Inside Nasheed’s campaign

Kulhudhuffushi

Kulhudhuffushi - Waiting for Nasheed

We arrive in Kulhudhuffushi at about 3:30 in the afternoon by speedboat from Hanimaadhoo. People line the harbour area to welcome Nasheed. Here there are more men than there were in Hanimaadhoo, but the women still out number them by far. Nasheed will launch the Agri-Business policy at the school hall in Kulhudhuffushi in about half an hour. Close to two hundred people attend.

The MDP’s Agri-Viyafari policy is ambitious. The plan is for the government to lease plots of land on various inhabited islands in each atoll, along with equipment, seeds, fertilisers and labourers to anyone interested in setting up a farm. The government will operate a mobile shop, a vessel called Fresh-Isles, which will be perpetually travelling to the islands and buying their produce.

“This way, all farmers will always be guaranteed a market,” Nasheed pledges.

Transporting local products to Male’ and other relatively large markets from their own islands is one of the biggest problems Maldivian farmers encounter today, Nasheed says.

This is a week in which such statements hit home. Newspapers are full of reports lamenting hundreds of thousands of lovely ripe mangoes from Fuammulaku that went rotten for lack of transport in the unusually rough weather. MDP’s AgriBusiness policy means a reduction in such losses. 

“Farming should put Rufiya in the pocket, not just food on the table. It’s not about having enough muran’ga leaves to put in your omelette in the morning.” Over the course of the trip Nasheed warms to the muran’ga analogy and repeats it on different islands. 

Currently the Maldives imports Rf245 million worth of agricultural products a year. AgriBusiness aims to slash the amount down to Rf108 million, Nasheed tells Kulhudhuffushi. “If we are going to reduce the amount of products we import, then we must increase the duty for those products” ensuring an attractive price for local products.

With plots of land, seeds, equipment and labour readily available for farmers to hire from the government, Nasheed says the AgriBusiness policy would increase national productivity by 1.7 percent. MDP will ensure the creation of at least a thousand agricultural experts in the country and will create 2500 new jobs for implementation of the policy alone.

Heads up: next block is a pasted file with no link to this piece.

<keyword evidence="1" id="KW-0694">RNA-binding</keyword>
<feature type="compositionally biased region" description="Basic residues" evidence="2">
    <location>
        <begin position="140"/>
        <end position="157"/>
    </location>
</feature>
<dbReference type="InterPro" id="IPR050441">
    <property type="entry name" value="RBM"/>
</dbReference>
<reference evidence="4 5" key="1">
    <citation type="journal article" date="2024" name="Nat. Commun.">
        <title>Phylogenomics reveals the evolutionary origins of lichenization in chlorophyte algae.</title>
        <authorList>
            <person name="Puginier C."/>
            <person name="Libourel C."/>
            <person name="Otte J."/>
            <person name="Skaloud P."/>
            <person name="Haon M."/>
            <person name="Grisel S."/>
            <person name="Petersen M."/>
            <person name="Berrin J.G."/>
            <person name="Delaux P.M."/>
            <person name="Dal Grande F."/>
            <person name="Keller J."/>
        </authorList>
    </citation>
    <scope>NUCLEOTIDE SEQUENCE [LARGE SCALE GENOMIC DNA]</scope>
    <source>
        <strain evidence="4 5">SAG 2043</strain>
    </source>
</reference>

Nasheed tells the people of Kulhudhuffushi that his government would have the farms and markets up and running within two and a half years. What MDP wants, Nasheed says, is the empowerment of people through their own industry, in public-private partnerships that opens up the country to the globalised market place, and puts money in all local pockets.

As Nasheed’s campaign has progressed, the gist of his speeches at policy launches has been this: Maldivians deserve better than their current hand-to-mouth existence. If people only stop to think about it, the Maldives has rich resources that can make the entire society wealthy rather than a handful of individuals filthy rich. People must reject habits of patronage ingrained in the ‘Maumoonism’ of the last 30-years and vote for an MDP government to, instead, work for a better life for themselves.

Agri-Business offers attractive prospects, and Nasheed is on top form in Kulhudhuffushi, bristling with energy and enthusiasm. Yet, the reaction among the crowd is somewhat muted. Nobody asks any questions when he opens up the floor. There’s applause at some points during the speech, but there is very little spontaneity among the audience.

“Kulhudhuffushi is always a difficult island. People are peculiar,” a campaign team member observes later, when I ask about the muted reaction. What ‘peculiar’ means is not defined by any of the several people who gives me the same response about the people of Kulhudhuffushi—‘eiee varah faadegge baeh’ [they are a very peculiar people].

A more likely explanation is the turbulent politics in the island’s recent history. On 8 February, when the police cracked-down brutally on MDP supporters in Male’, Kulhudhuffushi is one of several islands where people reacted with violence. There was an arson attack on the police station, and a further two incidents of unrest since. When Nasheed visited the island on 27 February 2012, tensions between MDP and PPM supporters broke out into direct confrontations.

At the moment, twenty-eight MDP members (including two councillors) from the island currently stand accused of various charges ranging from terrorism to obstruction of justice. Eleven hearings were held on 19 May, the day after Nasheed visited Kulhudhuffushi.

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